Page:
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Kandahar episode worst capitulation to terrorists in India's modern history: Swamy

Swamy has come out with a book "Human Rights and Terrorism in India" which traces how the combating of terrorism can be harmonised with human and fundamental rights within reasonable restrictions that are permitted by the Constitution and upheld by the Supreme Court.

Kandahar episode worst capitulation to terrorists in Indias modern history: Swamy
File photo: Reuters;The Indian Airlines flight hijacked to Kandahar in 1999

New Delhi

The release of three dreaded terrorists in exchange for hijacked Indian Airlines passengers in Afghanistan's Kandahar in 1999 is the "worst capitulation" to terrorists in India''s modern history, says BJP MP Subramanian Swamy.

Swamy has come out with a book "Human Rights and Terrorism in India" which traces how the combating of terrorism can be harmonised with human and fundamental rights within reasonable restrictions that are permitted by the Constitution and upheld by the Supreme Court.

It is the thesis of this study that to deter terror, India as a nation must foster a concept of identity, he says.

"This identity must have reorganized the human rights foundation. A strategy to deter terror with human rights secured then can be formulated," he writes in the book, published by Har-Anand Publications.

"From a study of nations that have remained united, and contrasted with those which have disintegrated, it seems that the crucial element for national integrity is the concept of ''who we are'' our identity, that the people within a geo-political boundary accept. This concept, however, has to be nurtured, renewed, continually enriched, and given substance," it says.

According to Swamy, India is under a "terrorist siege today, of Pakistan, Taliban-controlled Afghanistan, ISIS, and other Islamic religion-based terrorists, and Northeast insurgents supported by China and we need now effective total solution not piecemeal kneejerk ad hoc measures".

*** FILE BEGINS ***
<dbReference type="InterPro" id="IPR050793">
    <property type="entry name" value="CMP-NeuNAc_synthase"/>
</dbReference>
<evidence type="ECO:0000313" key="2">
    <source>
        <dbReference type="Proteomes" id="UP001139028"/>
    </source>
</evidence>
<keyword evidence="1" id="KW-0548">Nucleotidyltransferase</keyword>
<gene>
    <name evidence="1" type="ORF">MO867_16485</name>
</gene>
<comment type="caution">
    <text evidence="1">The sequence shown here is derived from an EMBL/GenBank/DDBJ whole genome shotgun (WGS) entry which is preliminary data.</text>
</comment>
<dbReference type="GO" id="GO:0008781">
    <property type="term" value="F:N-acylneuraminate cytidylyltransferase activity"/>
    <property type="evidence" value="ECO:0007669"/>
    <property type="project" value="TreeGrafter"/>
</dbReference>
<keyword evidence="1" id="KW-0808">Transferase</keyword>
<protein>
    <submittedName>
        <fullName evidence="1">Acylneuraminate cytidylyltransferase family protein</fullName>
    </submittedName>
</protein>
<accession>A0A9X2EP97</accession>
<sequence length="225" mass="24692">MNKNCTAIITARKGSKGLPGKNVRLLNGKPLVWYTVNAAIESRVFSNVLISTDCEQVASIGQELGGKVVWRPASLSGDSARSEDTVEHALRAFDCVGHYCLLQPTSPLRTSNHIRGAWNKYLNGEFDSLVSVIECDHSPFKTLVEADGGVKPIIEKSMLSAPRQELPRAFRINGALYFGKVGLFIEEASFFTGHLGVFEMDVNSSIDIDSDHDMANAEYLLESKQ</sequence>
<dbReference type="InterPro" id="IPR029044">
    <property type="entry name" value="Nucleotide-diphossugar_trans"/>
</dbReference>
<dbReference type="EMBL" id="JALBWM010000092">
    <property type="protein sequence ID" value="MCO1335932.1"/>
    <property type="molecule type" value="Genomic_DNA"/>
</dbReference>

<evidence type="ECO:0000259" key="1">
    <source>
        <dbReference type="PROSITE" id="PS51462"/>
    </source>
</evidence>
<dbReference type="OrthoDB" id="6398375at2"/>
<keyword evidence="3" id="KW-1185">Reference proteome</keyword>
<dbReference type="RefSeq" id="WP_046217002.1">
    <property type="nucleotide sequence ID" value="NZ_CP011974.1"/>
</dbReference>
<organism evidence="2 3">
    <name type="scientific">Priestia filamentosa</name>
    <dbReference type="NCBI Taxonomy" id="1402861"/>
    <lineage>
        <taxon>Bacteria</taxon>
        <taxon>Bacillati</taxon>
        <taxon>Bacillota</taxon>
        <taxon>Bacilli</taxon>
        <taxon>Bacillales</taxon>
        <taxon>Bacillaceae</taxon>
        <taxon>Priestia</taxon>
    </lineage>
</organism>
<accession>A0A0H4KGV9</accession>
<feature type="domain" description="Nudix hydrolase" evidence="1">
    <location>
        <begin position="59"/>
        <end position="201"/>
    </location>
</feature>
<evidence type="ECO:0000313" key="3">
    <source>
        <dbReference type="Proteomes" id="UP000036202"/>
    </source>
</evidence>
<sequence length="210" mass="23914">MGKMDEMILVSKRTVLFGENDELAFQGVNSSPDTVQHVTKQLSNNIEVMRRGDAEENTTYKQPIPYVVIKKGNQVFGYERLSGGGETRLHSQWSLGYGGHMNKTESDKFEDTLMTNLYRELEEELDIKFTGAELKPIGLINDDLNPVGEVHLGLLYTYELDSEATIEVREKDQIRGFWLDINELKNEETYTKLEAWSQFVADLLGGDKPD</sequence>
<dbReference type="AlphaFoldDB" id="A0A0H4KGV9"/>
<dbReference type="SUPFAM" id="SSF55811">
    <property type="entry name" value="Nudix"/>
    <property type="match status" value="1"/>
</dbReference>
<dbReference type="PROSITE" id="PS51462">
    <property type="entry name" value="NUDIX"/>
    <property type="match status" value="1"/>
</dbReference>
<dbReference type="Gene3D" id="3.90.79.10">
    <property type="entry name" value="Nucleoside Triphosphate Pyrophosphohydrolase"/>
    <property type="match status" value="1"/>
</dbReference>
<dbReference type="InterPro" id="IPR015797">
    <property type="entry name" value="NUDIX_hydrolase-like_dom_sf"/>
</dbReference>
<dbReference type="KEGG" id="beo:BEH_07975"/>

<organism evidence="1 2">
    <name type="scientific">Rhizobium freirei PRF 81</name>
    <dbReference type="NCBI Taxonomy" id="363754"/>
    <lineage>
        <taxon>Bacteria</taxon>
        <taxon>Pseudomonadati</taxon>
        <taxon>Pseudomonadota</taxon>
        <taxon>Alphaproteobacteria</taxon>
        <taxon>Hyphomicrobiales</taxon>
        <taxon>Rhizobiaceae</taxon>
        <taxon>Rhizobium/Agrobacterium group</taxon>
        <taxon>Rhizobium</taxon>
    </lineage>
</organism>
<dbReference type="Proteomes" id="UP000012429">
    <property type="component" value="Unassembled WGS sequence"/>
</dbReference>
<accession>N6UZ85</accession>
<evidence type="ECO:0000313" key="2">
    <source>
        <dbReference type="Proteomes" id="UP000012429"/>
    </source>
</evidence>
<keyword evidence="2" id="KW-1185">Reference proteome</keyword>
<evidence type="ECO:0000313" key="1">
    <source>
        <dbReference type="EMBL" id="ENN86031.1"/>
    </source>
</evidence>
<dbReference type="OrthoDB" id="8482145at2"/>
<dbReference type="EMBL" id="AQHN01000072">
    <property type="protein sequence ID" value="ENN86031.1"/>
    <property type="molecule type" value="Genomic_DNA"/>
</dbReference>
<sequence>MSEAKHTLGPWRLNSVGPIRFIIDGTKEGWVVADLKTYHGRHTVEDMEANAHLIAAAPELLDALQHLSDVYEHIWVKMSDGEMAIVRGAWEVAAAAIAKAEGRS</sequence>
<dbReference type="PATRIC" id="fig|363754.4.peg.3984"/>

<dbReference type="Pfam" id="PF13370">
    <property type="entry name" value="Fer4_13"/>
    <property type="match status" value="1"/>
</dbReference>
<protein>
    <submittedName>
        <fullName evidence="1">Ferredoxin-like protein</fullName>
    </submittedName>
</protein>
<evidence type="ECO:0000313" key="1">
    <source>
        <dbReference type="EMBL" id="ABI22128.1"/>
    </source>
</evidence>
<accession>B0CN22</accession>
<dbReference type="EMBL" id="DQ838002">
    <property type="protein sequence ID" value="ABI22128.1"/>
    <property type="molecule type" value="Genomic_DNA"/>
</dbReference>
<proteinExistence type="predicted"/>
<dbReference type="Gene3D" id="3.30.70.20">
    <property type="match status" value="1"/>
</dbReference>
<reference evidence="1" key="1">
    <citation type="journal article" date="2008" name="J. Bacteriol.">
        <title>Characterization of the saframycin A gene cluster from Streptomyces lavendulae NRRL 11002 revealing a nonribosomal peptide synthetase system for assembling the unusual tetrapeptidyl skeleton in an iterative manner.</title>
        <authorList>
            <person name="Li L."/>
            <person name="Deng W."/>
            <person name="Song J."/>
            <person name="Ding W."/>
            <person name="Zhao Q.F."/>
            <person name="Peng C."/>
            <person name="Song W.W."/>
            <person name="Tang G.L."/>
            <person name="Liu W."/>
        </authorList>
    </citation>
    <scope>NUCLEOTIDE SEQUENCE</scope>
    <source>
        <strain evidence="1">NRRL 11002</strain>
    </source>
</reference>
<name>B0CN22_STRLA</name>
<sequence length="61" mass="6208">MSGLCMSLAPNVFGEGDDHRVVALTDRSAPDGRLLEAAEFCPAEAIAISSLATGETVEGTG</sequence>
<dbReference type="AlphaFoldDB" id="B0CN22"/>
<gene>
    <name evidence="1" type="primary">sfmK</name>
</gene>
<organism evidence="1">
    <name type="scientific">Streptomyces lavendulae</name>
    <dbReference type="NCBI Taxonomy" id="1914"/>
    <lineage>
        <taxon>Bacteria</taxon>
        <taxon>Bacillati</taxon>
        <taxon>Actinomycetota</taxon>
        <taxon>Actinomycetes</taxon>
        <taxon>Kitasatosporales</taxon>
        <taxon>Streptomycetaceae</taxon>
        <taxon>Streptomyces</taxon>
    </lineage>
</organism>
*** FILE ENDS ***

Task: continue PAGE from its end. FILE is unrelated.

He also says that "never before such a formidable combination of covert and overt subversion has threatened India''s geographical integrity and terrorized India's peace-loving population through violence".

The Rajya Sabha member then claims that the political goal of terrorists is to "demoralize the Hindu and undermine the Hindu foundation of India in order to destroy the Hindu civilization", and the government must "never capitulate and never concede" to any of their demands.

"The release of three hardcore terrorists from jail in December 1999, including Mohammed Azhar of Jaish-e-Mohammed, for release of hijacked Indian Airlines passengers in Kandahar, in Afghanistan is an example of such a disastrous capitulation," he writes.

Five terrorists hijacked the IC-814 plane during its flight from Kathmandu to Delhi on December 24 that year. At least 154 passengers and crew were held hostage for eight days and the stand-off ended when hardcore terrorists Masood Azhar, Omar Sheikh, and Mushtaq Ahmad Zargar were released and the then external affairs minister Jaswant Singh took them on a special plane to Kandahar.

Over the years, the Opposition has been alleging that the NDA government "surrendered to terrorists" in 1999, but the saffron party has been maintaining that it was a "necessity" at that time as the Vajpayee dispensation had to save the lives of so many people.

Terming it the "worst capitulation to terrorists in our modern history", Swamy says the Atal Bihari Vajpayee government released the three terrorists "even without getting court permission (required since they were in judicial custody)".

They were "released" on December 30, 1999, but the "court having judicial custody was informed only on January 3, 2000, and it upheld the fait accompli on January 29, 2000, after passing strictures", he says.

"Moreover, the terrorists were escorted by a senior minister on the PM's special Boeing all the way to Kandahar as royal guests instead of being shoved across the Indo-Pakistan border. Worse still, all the three after being freed, went back to Pakistan and created three separate terrorist organizations to kill Hindus," Swamy writes.

What should India have done instead?

Swamy says in the first place, it is a mystery how the IA plane "shrewdly brought by the pilots to land in Amritsar" was allowed to take-off again.

"That was a missed chance which counter-hijack experts find inexplicable. Who was responsible for allowing the plane to take-off? At the very least, the tires of the plane should have been punctured by the NSG present at the airport, positioned with long-range rifles to immobilize the aircraft. A future government ought to inquire into this matter and fix responsibility," he says.

According to Swamy, the cost paid could have been minimised if the Indian government had threatened to take counter ground action if any of the passengers had been harmed by the hijackers when the plane had landed in Kandahar.

He says the whole Kandahar episode proves that we should "never negotiate with terrorists and never yield".

He then goes on to cite another incident of 1989, when to obtain the release of Mufti Mohammed Sayeed's kidnapped daughter Rubaiyya, five terrorists in Indian jails were set free by the then V P Singh government.

"This made these criminals in the eyes of Kashmiri separatists and fence-sitters as heroes, as they had brought India's 'Hindu establishment' on its knees. To save Rubaiyya, it was not necessary to surrender to terrorist demands. There were other ways. But the then government were of capitulationists in outlook, they did not explore them," Swamy says.

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